There is no one correct way of approaching the question, “how does this system work?”. Exploring the relationships between key system variables that govern a system’s behavior can be done in many different ways. Our advice is to start by qualitatively focusing in on the more slowly changing system variables ( controlling variables), on potential thresholds and on key feedbacks.
One way to start is to work backwards from the aspirations, system benefits and dilemmas by asking ’why?’ Asking at least 5 ’why’ questions can often reveal a huge amount of detail about how a system works. For example, it is increasingly common that marine life gets trapped and killed by ghost nets. But why do fishers lose so many nets that then start drifting around? Why are fishers forced to go further out to sea where they are exposed to more intense storms? Why are middle men supplying fishers with credit to purchase more powerful boats allowing them to travel further out to sea? Why do economic benefits of illegal fishing flow from the local fishers to wealthy operators located in other countries?
Remember the Iceberg figure we talked about earlier in the introduction and in work card 8? This drilling down into the system is designed to get you to look past the ’surface’ issue (e.g. drift nets killing marine life) to discover the underlying dynamics (weak governance arrangements allowing wealthy external operators to exploit the local economic conditions). While it is tempting to jump to solutions, you should continue to drill down as far as you can. At this stage, it is important to really engage with the complexity of the system. It is important to recognise here that the process of drilling down and understanding complex systems is messy and at times overwhelming. Eventually however a clearer picture will start to emerge. Later on, once you have a good idea about which relationships are really structuring the system, you can revise and refine your systems model making it simpler by reducing it to the key variables and critical dynamics that will help you to identify leverage points for systemic change.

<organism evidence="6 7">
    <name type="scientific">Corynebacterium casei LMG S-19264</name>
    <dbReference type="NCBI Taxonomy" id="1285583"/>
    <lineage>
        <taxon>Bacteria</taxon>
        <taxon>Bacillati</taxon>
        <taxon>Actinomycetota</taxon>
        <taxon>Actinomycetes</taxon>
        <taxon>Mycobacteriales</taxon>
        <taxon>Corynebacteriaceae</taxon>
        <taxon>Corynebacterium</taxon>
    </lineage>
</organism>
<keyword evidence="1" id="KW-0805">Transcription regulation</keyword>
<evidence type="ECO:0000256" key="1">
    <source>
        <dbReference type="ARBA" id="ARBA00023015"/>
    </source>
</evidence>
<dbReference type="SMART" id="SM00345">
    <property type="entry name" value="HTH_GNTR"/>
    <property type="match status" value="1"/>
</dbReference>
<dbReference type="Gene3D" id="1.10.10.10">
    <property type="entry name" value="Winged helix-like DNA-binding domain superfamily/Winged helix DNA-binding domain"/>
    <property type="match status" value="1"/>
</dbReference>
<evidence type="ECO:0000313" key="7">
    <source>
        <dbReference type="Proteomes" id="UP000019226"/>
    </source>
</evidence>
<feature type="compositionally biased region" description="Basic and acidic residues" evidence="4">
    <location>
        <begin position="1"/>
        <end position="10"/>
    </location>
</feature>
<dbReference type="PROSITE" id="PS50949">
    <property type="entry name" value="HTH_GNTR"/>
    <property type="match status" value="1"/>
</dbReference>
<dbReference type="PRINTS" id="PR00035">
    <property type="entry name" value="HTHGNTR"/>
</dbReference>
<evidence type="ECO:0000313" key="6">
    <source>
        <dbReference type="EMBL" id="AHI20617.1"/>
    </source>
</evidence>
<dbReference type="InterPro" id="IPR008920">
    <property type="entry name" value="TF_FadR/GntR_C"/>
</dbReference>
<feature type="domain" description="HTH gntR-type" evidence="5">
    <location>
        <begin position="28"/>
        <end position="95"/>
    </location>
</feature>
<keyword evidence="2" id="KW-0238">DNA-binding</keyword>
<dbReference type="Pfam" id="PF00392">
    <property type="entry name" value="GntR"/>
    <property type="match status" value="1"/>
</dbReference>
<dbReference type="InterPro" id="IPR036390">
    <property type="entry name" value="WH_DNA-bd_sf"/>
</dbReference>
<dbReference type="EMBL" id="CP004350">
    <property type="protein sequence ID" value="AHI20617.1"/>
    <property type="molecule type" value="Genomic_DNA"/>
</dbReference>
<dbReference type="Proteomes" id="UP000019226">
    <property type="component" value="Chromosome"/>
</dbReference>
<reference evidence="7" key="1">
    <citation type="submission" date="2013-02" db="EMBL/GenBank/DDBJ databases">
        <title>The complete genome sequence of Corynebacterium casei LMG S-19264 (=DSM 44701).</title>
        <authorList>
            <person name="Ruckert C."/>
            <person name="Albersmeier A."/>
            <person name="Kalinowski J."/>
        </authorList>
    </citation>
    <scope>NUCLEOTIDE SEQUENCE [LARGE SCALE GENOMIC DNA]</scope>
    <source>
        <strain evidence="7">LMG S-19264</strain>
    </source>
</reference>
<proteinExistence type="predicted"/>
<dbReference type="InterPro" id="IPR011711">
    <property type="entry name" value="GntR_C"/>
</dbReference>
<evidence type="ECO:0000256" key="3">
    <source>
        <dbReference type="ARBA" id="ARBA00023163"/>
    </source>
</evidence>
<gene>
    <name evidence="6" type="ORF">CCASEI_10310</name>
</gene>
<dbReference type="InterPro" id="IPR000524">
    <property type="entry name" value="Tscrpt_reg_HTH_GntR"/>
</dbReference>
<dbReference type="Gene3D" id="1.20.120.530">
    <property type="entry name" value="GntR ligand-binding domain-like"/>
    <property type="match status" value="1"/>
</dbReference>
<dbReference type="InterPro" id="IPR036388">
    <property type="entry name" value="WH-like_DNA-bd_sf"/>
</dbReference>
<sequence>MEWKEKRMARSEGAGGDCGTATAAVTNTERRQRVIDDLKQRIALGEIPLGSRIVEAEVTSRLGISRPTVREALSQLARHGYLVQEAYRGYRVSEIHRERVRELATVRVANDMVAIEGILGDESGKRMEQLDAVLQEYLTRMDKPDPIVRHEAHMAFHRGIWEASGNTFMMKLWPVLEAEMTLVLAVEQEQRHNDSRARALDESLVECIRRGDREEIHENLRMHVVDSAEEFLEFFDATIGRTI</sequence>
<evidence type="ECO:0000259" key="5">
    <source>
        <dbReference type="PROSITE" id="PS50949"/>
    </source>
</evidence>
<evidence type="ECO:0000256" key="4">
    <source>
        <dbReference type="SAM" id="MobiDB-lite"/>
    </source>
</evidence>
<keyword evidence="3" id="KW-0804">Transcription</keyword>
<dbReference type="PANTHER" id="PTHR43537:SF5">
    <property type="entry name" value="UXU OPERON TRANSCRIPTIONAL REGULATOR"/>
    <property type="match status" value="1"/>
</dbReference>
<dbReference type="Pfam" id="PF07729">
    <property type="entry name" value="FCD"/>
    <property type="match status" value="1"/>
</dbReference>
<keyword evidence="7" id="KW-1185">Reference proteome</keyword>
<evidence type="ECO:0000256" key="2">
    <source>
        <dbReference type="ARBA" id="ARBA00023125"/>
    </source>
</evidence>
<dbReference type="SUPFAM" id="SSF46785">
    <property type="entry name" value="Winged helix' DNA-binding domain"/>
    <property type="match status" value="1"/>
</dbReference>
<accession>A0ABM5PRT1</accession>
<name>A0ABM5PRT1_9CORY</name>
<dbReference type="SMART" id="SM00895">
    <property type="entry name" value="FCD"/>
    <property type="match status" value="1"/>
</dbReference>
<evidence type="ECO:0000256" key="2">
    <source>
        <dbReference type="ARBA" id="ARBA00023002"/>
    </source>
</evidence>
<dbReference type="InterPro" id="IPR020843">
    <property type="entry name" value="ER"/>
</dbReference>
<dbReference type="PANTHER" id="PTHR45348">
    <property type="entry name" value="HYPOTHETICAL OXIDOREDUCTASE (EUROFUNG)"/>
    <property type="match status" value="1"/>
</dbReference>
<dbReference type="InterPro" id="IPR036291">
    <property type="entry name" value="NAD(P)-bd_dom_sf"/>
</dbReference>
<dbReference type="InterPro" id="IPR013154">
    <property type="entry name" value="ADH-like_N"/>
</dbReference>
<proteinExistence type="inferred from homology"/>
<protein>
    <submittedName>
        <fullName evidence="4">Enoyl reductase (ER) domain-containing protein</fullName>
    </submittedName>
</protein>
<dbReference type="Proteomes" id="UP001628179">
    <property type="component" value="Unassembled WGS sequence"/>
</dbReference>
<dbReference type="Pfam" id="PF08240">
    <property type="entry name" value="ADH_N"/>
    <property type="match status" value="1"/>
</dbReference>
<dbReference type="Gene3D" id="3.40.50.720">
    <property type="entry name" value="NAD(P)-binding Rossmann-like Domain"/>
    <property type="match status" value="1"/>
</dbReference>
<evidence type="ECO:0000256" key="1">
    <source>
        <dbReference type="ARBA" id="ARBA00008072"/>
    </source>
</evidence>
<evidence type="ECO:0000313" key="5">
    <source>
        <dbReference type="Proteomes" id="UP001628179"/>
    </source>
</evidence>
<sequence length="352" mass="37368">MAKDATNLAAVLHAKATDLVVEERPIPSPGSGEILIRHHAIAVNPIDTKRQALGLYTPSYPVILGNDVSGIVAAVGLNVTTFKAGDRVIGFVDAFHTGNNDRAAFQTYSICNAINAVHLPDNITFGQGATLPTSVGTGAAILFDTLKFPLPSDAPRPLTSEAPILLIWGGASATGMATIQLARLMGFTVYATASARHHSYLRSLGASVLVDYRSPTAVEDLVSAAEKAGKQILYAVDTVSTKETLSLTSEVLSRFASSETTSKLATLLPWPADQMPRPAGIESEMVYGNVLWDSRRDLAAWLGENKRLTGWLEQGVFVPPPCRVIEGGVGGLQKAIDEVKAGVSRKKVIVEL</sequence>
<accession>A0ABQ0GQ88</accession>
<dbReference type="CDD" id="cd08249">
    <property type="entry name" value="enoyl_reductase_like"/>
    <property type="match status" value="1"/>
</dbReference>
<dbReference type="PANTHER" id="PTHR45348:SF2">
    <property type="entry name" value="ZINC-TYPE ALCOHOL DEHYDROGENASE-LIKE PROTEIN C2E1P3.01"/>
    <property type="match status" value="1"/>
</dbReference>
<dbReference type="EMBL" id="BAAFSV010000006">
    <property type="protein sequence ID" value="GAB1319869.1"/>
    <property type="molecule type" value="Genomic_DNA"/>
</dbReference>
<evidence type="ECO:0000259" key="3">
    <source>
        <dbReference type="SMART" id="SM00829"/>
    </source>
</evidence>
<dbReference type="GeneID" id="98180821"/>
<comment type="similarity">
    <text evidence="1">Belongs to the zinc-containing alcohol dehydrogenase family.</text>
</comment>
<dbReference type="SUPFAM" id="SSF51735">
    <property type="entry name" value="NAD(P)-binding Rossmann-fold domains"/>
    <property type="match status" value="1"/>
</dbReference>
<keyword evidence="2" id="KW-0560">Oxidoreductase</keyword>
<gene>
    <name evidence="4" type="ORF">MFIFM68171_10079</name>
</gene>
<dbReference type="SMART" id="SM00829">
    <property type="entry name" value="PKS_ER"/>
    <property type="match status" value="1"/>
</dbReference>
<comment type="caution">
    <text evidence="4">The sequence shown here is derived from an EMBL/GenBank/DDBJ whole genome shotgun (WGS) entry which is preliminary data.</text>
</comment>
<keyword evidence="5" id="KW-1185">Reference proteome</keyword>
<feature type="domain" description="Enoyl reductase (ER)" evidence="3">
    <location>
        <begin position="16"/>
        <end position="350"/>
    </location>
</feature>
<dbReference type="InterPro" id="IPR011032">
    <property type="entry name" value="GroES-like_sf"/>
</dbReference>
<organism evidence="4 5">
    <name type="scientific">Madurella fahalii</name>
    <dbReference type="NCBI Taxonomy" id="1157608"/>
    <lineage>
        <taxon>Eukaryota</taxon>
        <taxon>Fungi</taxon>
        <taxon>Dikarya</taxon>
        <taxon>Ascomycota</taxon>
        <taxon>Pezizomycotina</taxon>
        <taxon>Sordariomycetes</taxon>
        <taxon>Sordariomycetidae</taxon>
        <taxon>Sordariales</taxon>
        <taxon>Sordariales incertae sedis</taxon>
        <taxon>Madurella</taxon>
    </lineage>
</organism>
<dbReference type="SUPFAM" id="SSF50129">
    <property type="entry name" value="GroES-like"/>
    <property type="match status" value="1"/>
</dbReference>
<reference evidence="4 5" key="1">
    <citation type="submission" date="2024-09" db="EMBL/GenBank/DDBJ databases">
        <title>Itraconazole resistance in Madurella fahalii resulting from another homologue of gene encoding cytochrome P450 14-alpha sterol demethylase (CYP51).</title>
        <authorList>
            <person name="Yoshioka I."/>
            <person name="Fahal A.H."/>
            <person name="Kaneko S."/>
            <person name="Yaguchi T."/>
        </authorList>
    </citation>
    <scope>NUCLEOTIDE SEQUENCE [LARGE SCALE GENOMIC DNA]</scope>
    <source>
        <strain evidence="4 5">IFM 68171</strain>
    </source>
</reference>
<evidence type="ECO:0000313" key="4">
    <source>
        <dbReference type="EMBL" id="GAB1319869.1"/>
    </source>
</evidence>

This deep exploration of dynamics should help you to ’locate’ the crux of the social-ecological dilemmas (figure 18.1), and also explain why the system generates a particular bundle of ecosystem services. Thus, the goal is to identify a smaller set of specific relationships between important system variables, given existing external drivers of change, that may explain the current state of affairs. A number of different tools can help you to approach this task.
- To explore how one key variable behaves in response to existing drivers of change (e.g. how availability of land declines in response to population growth), make a simple ‘behavior over time graph’
- To explore how a dependent variable changes in response to an independent variable (e.g. how crop yields decline in response to soil salinity), make a simple ’dependent/independent variable’ graphs
- To explore relationships between individual system components, make an influence diagram that links the variables together. See the attached case from the Wayfinder process in Senegal, illustrating how key components in the pastoral system link to each other.